Burg Simpson Amends Tainted Wine Complaint

Burg Simpson Amends Tainted Wine Complaint

By Burg Simpson
October 8, 2015
2 min read

Burg Simpson Eldredge Hersh & Jardine, PC filed an important consumer class action in Los Angeles, California on March 19, 2015 alleging that 83 different types of wine produced in California contain levels of inorganic arsenic that significantly exceed the level found to be acceptable by California, in some instances over five times the safe threshold. CBS News covered the story.  On September 16, 2015 Burg Simpson filed the first amended complaint to include a cause of action under Prop 65, California’s labeling law.

Certain popular, low priced, brands of wine contain dangerously high levels of inorganic arsenic, according to the lawsuit filed March 19, 2015 in California Superior Court.

The lawsuit alleges that dozens of wineries are violating California state law by knowingly producing, marketing and selling wines that contain dangerous levels of inorganic arsenic, and are failing to warn consumers about the potential danger.

The class action complaint states that the 28 California defendant wineries “produce and market wines that contain dangerously high levels of inorganic arsenic, in some cases up to 500% or more than what is considered the maximum acceptable safe daily intake limit.” Medical experts say the risks of arsenic exposure from the tainted wine include cancer, diabetes and cardiovascular ailments.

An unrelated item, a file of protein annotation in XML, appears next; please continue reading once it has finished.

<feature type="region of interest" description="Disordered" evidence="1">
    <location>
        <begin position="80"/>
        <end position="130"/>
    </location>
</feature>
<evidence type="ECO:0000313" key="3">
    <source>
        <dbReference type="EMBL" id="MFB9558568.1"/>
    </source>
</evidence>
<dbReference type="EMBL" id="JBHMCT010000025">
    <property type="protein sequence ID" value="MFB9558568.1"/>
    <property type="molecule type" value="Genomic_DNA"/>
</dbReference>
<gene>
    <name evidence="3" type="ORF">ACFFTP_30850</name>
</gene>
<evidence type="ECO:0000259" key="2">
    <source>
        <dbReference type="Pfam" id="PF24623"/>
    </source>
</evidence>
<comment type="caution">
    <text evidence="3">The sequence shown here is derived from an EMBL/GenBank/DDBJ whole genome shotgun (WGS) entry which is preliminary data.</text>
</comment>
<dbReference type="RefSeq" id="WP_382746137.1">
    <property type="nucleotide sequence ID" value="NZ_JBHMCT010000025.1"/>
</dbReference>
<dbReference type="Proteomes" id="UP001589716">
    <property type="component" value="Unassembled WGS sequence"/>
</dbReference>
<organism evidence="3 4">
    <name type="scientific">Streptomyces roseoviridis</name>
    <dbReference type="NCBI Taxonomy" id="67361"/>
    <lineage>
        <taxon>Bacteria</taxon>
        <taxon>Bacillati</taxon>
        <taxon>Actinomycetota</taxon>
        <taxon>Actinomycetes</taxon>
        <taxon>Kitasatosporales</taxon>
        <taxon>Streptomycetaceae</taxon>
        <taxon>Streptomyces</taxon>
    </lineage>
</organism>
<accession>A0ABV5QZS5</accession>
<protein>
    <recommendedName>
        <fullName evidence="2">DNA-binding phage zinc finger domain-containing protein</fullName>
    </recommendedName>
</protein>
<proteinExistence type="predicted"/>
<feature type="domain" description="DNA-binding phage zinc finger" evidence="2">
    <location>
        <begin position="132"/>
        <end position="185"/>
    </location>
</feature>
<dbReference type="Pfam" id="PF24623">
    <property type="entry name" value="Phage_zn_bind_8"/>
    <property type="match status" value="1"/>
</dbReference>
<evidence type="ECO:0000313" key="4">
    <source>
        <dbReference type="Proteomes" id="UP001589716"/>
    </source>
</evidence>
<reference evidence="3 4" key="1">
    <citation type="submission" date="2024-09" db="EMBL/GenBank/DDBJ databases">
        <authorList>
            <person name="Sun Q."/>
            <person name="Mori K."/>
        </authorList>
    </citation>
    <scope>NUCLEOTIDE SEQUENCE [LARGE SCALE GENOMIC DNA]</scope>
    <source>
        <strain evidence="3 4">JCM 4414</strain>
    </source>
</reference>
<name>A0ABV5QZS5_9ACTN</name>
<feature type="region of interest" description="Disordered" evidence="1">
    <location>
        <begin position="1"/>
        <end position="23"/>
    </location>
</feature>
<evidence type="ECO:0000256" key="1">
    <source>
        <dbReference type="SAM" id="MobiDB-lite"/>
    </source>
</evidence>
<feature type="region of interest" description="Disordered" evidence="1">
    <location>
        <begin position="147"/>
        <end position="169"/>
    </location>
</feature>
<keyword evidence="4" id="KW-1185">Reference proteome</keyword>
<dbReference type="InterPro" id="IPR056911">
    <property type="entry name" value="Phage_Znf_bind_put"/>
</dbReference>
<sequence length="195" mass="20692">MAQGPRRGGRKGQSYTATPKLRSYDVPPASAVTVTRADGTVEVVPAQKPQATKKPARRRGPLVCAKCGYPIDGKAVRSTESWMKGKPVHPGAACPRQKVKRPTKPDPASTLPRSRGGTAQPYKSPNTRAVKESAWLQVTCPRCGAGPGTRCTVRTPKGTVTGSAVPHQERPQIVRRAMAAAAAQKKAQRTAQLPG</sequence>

Some of the popular wine brands named in the lawsuit include Franzia, Ménage à Trois, Sutter Home, Wine Cube, Charles Shaw, Glen Ellen, Cupcake, Beringer and Vendage. The wines named in the lawsuit are primarily inexpensive white or blush varietals including Moscato, Pinot Grigio and Sauvignon Blanc.

“This is an important case to protect consumer health and safety rights, which Burg Simpson is proud to be leading,” said Burg Simpson founding shareholder, Michael Burg. Burg Simpson is leading the lawsuit, which was filed today, with two other law firms.

The arsenic testing referenced in the lawsuit was conducted by BeverageGrades, an independent Denver, Colorado lab. Their results were confirmed by two additional labs. BeverageGrades tested 1,306 different types of wine and found 83 showed dangerously elevated levels, according to the suit.

The class action lawsuit was filed on behalf of California consumers who purchased the wines in the last four years.

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